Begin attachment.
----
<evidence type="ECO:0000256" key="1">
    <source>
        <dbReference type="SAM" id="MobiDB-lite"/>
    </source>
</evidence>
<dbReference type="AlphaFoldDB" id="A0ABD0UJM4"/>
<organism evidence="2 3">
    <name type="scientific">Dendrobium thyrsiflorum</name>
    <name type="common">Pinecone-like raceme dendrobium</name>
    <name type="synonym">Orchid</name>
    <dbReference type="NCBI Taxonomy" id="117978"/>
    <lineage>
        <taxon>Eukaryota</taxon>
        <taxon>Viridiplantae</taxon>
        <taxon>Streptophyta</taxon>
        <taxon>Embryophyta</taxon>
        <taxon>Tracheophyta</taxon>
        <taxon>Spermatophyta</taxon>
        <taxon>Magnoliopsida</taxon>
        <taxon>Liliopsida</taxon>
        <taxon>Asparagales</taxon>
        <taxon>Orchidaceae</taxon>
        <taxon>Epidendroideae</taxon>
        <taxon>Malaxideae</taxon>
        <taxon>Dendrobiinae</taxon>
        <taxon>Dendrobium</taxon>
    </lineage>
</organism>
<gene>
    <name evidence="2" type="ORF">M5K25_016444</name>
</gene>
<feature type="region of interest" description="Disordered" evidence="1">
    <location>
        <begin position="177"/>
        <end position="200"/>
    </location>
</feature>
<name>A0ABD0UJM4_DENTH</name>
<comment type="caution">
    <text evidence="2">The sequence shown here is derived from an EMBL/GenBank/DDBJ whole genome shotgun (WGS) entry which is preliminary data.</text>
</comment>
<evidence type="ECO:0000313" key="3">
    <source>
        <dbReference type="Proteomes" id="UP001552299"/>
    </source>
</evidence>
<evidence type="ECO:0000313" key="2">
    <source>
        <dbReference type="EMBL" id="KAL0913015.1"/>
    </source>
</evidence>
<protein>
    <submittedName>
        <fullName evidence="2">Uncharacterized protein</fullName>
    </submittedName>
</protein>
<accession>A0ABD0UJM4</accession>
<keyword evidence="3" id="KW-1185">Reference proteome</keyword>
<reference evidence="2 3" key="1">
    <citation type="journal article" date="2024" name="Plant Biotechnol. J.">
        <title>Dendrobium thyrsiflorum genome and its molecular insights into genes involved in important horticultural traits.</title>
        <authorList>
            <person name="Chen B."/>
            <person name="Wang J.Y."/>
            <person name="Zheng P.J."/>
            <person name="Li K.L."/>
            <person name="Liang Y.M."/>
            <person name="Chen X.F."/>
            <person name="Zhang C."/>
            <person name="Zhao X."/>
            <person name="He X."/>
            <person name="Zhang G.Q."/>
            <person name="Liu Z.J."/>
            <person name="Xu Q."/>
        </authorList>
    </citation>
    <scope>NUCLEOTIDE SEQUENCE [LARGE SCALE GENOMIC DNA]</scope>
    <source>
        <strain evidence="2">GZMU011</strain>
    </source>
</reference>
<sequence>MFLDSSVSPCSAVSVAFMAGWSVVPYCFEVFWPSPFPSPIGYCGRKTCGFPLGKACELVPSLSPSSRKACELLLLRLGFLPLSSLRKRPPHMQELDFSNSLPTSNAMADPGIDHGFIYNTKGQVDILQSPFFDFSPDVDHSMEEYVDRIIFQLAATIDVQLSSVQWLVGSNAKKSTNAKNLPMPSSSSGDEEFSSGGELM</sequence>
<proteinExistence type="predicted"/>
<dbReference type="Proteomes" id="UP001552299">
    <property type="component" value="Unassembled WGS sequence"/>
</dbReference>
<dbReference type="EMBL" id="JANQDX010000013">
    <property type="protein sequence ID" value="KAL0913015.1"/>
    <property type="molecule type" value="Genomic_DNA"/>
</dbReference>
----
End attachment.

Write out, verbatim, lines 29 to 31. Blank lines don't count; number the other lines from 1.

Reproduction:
<gene>
    <name evidence="2" type="ORF">M5K25_016444</name>
</gene>